Vaccinations for Children: A Must Read (cont.)
Why do children need so many shots?
This adds up to a lot of shots, and several are usually given at the same time. Some parents worry that it is not safe to give several shots at once, or that they may not work as well, or that they will overload the child's immune system. But studies have shown these fears to be unfounded. Vaccinations are just as safe and just as effective when given together as they are when given separately. The immune system is exposed to many foreign substances every day, and will not be overburdened by vaccines.
Several "combination vaccines" already exist (such as MMR and DTaP) in which multiple vaccines are given in a single shot, and this reduces the number of shots needed. More combinations are being developed, so in the future, even fewer shots will be needed for the same number of vaccines. Why are vaccines given at such an early age? Vaccines are given at an early age because the diseases they prevent can strike at an early age. Some diseases are far more serious or common among infants or young children.
For example, up to 60% of severe disease caused by Haemophilus influenzae type B occurs in children under 12 months of age. Infants less than 6 months of age are at highest risk for serious complications of pertussis - 72% of children under 6 months who get pertussis must be hospitalized, and 84% of all deaths from pertussis are among children under 6 months. The ages at which vaccines are recommended are not arbitrary. They are chosen to give children the earliest and best protection against disease.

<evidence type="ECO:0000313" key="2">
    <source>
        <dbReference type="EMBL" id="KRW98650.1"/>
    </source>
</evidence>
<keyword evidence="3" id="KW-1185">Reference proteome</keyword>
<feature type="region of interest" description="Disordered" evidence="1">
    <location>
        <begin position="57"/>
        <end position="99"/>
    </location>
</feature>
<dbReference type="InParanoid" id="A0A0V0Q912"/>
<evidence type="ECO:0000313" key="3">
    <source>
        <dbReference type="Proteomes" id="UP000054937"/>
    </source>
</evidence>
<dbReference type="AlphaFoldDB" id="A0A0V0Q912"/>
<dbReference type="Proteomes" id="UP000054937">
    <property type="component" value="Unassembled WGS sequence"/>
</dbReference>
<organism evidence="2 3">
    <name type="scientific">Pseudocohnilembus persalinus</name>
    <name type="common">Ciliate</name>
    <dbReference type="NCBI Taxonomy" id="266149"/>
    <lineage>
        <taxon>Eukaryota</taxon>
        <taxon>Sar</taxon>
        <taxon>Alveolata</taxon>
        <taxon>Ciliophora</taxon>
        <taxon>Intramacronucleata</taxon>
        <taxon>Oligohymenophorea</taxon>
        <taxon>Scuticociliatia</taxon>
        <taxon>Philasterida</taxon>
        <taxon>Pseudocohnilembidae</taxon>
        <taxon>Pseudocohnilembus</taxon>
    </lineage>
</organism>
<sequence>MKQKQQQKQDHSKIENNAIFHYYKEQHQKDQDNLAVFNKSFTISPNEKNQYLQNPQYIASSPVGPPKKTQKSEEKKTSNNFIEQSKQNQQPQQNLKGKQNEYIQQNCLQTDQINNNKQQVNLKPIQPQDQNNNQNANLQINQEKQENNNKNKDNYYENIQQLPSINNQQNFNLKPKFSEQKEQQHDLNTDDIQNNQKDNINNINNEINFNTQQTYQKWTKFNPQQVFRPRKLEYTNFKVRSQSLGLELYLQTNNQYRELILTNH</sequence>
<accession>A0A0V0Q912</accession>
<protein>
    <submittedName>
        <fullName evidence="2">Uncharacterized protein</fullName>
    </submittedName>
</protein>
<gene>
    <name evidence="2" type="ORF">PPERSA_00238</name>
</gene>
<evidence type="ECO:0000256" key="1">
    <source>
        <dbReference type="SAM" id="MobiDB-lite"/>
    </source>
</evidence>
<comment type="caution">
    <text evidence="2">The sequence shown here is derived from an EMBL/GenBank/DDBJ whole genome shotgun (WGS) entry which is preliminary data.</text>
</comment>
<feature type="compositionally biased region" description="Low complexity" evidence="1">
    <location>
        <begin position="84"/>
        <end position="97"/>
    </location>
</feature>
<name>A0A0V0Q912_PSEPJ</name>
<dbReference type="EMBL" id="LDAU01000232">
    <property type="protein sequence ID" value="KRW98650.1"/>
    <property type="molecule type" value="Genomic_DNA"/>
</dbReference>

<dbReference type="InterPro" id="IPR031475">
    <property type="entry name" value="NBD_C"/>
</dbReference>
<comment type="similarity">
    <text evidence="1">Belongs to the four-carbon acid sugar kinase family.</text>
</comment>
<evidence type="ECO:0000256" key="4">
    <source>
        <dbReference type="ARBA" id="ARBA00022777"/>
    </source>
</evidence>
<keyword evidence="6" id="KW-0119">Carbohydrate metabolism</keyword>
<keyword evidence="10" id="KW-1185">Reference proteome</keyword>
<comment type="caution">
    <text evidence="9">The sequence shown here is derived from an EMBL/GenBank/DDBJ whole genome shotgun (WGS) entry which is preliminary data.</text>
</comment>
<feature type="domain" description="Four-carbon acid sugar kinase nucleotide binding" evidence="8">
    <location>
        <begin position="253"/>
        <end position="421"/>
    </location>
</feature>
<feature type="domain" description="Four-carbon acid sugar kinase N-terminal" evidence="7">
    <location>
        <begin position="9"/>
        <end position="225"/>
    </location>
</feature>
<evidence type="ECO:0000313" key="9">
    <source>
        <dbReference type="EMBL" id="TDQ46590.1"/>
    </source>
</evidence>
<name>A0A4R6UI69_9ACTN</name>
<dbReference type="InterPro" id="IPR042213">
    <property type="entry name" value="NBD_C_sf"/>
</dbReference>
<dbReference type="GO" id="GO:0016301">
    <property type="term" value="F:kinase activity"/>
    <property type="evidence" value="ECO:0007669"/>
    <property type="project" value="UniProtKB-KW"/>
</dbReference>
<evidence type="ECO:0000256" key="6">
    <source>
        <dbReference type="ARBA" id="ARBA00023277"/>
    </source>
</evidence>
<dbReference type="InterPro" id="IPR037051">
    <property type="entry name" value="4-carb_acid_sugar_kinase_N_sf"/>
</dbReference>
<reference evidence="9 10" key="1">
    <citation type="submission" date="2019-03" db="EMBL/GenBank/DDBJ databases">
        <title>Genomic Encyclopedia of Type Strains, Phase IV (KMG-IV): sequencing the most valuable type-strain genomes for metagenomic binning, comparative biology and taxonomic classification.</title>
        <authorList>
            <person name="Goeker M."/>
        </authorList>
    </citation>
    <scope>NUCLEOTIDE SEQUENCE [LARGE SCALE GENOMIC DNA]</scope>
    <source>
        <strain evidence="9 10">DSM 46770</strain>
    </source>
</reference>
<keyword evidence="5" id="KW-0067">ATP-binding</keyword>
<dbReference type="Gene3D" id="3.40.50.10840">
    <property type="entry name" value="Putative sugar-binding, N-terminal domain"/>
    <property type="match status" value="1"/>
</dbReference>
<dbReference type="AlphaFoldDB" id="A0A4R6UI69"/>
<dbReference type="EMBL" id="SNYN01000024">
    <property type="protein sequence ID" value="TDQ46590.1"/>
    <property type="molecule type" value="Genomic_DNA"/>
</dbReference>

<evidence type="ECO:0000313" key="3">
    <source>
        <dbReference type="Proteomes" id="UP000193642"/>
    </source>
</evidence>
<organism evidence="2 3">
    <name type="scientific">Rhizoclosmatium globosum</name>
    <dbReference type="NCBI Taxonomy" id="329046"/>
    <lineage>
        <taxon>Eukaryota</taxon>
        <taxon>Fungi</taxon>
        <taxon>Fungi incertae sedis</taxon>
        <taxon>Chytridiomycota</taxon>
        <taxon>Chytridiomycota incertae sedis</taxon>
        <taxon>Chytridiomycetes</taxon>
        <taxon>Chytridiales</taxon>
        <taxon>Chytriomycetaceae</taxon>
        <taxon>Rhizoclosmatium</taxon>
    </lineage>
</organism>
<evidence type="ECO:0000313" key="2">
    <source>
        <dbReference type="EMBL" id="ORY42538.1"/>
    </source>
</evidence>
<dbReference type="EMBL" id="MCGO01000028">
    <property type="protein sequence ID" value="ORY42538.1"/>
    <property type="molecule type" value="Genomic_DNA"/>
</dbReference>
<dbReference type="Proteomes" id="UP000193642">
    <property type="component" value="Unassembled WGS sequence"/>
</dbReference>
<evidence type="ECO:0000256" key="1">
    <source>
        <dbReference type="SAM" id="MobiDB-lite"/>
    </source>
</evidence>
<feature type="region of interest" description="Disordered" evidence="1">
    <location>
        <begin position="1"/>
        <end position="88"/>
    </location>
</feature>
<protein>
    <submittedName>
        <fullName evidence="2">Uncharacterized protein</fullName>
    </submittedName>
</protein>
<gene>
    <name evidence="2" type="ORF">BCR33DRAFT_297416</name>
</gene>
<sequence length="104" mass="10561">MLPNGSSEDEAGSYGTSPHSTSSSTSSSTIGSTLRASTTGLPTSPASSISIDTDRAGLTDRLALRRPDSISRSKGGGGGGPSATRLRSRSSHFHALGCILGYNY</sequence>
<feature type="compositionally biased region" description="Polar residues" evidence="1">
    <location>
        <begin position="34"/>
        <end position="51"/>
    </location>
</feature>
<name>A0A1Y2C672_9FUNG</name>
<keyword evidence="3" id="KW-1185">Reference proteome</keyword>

How serious are these diseases?
These diseases aren't as common as they used to be, but they haven't changed. They can still lead to pneumonia, choking, brain damage, heart problems, liver cancer, and blindness in children who are not immune. They still kill children every year, even in the United States.
What will happen if my child doesn't get these shots?
What are my child's chances of being exposed to these diseases?
Are shots safe?
Do shots always work?
What if my child didn't start her shots on time, or gets behind schedule?
Will they still work?
Isn't getting all these shots expensive?
The above information has been provided with the kind permission of the Centers for Disease Control (www.cdc.gov).
Last Editorial Review: 7/7/2004
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